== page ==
Saturday, January 1, 2011

TAVIS credited with helping reduce crime rates

TAVIS credited with helping reduce crime rates

TAVIS credited with helping reduce crime rates. Deputy police chief Tony Warr talks to Toronto Community News about crime in 2010 and what the future holds for 2011. Staff Photo/ANDREW PALAMARCHUK
January 1, 2011

If the mayor's election promise of a 100 new police officers is kept, there's no shortage of ideas of where they would be put to use.
"We haven't really got into a discussion with the mayor's office about how and when that would take place, but certainly we'll welcome 100 new officers," deputy police chief Tony Warr said. "We could maybe add to the school resource officers, add to the (Toronto Anti-Violence Intervention Strategy's) rapid response teams and just generally build up our front-line resources."
The promise comes at an annual cost of about $10 million.
"I'm sure the mayor is going to come through with his promise...but it may not happen tomorrow," Warr said in a year-end interview. "He has to find the money. We'll have to work in ways to bring 100 new officers into the service. They have to be trained...we have to find positions for them."
Warr credits TAVIS with helping bring down crime rates in 2010.
The program was formed in 2006 as a rapid response unit, flooding an area with officers once a serious violent crime had occurred. It has evolved over the years to include the summer neighbourhood initiative, which allows officers to spend time in a crime-ridden area to get to know the residents and gain their trust.
"It also gives the neighbourhood a sense of safety and encourages people in the neighbourhood to make better use of their facilities," Warr said. "If they make better use of them, it doesn't leave any room for the drug dealers and the bad guys."
Warr hopes to bring in another 18-member team to the TAVIS rapid response unit. The unit now has four teams.
Warr also hopes to expand the school resource officer program. "That's been a very worthwhile program where we have in some high schools an officer assigned full time while the school is operational," he said. "This builds up a better level of trust...I think we'll see that pay off in the years to come."
In 2010, Toronto Police took back the responsibility of policing the transit system.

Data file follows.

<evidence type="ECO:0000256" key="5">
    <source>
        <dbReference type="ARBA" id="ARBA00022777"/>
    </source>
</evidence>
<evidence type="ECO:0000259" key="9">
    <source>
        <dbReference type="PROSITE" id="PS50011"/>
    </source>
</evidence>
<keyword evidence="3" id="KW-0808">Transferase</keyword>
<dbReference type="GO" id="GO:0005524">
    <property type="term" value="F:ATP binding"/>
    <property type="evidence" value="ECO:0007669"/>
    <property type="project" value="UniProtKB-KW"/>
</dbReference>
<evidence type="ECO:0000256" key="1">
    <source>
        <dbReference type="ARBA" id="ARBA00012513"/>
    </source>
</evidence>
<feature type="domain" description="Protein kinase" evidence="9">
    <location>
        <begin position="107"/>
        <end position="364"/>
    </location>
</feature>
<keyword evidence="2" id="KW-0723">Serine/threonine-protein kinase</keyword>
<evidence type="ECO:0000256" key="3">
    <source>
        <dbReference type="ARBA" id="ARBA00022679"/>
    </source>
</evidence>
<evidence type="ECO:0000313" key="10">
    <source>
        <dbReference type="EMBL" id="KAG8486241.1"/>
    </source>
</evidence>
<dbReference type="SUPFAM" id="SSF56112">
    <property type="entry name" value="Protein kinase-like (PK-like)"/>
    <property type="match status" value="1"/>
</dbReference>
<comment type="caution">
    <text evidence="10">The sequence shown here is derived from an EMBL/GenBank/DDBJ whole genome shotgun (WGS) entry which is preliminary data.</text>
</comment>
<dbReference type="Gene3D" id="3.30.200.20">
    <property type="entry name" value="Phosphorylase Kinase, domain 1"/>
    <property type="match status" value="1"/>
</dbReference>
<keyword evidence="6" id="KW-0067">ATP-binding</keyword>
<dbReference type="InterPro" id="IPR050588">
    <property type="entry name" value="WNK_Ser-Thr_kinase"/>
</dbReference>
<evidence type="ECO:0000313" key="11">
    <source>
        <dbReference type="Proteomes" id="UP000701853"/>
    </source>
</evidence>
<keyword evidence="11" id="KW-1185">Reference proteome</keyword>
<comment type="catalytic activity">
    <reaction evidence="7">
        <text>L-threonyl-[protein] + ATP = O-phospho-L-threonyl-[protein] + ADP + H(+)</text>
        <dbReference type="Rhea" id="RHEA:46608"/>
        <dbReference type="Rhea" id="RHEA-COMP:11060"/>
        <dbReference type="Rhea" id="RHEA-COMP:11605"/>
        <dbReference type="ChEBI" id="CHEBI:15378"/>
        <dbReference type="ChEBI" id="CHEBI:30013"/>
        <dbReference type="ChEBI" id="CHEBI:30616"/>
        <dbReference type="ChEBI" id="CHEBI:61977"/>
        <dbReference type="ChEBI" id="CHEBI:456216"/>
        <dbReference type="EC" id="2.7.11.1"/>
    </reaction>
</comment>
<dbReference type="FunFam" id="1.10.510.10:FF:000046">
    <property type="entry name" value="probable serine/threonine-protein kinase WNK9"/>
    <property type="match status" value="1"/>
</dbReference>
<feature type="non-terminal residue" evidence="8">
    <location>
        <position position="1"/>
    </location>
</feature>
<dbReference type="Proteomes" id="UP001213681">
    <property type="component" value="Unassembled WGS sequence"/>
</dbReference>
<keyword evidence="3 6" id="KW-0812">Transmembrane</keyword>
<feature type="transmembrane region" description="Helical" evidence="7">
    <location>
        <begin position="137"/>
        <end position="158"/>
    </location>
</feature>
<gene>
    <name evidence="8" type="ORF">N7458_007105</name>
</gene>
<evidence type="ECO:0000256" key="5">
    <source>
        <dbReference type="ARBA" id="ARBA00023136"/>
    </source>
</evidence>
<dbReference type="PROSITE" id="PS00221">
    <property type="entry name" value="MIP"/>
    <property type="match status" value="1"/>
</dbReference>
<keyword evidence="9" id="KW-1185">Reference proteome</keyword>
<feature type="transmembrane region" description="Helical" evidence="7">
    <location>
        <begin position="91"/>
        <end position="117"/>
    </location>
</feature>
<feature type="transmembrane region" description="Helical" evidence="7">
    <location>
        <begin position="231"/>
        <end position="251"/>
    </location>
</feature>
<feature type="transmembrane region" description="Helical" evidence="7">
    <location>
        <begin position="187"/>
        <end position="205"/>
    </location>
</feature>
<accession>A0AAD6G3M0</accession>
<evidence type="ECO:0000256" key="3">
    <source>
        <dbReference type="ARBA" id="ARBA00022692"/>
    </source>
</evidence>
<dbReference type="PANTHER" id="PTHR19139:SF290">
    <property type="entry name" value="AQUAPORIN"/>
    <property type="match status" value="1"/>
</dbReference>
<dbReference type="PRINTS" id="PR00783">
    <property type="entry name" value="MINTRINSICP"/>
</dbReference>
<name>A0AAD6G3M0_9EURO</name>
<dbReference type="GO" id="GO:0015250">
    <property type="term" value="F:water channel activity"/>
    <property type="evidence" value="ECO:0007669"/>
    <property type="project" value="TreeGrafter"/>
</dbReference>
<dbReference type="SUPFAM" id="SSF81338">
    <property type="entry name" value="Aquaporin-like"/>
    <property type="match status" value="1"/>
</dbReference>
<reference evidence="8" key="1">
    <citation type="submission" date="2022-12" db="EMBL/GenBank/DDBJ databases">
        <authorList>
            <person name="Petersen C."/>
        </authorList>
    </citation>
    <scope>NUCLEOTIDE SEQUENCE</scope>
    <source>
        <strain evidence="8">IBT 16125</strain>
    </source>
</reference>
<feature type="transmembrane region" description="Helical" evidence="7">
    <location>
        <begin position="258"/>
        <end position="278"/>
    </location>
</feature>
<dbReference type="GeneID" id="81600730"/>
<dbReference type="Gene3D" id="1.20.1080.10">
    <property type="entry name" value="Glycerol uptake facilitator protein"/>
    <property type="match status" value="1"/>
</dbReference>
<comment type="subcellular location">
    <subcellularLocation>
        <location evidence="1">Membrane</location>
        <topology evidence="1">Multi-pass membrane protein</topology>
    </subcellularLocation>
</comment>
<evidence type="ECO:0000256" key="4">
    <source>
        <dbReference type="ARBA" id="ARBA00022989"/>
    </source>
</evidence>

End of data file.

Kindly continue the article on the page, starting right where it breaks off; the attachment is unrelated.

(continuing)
"We now have 80 officers assigned full time to the transit patrol. They're mostly in the subways, but they're also on the surface routes," said Warr. "A million people a day use the TTC so the exposure to that community is also going to help with our outreach and hopefully with bringing down the crime rates."
Warr said 2010 has been "a fairly good year" though there were challenges with the G20.
"We're looking at studying our public order tactics to be better able to respond to a very mobile fast crowd," he said. "We did things according to our training, according to our planning. And now that we can look back in hindsight...we can see some areas where we could do it a little differently next time."
There has been a gradual downward trend in homicides in the city since 2007. There were 60 murders in 2010 as of Dec. 28, down from 62 in 2009. Toronto had 70 homicides in 2008 and 85 in 2007.
"We're reasonably pleased with the way things are going," Warr said. "We've had some spikes. There have been some violent weekends, but generally the numbers are down."
Police also had success with three cold cases in 2010.
In October, police charged a 52-year-old man in connection with the strangulation deaths of three Parkdale prostitutes in the 1990s.
Though the overall crime rate is down, there has been a spike in marijuana grow operations and meth labs in 2010.
"They're a danger to the community they're in, they're a danger to our officers when they execute search warrants, they're a danger to the people who are tending them," said Warr, noting in some cases police have found families with children living in grow houses.

Source: Toronto Police Service

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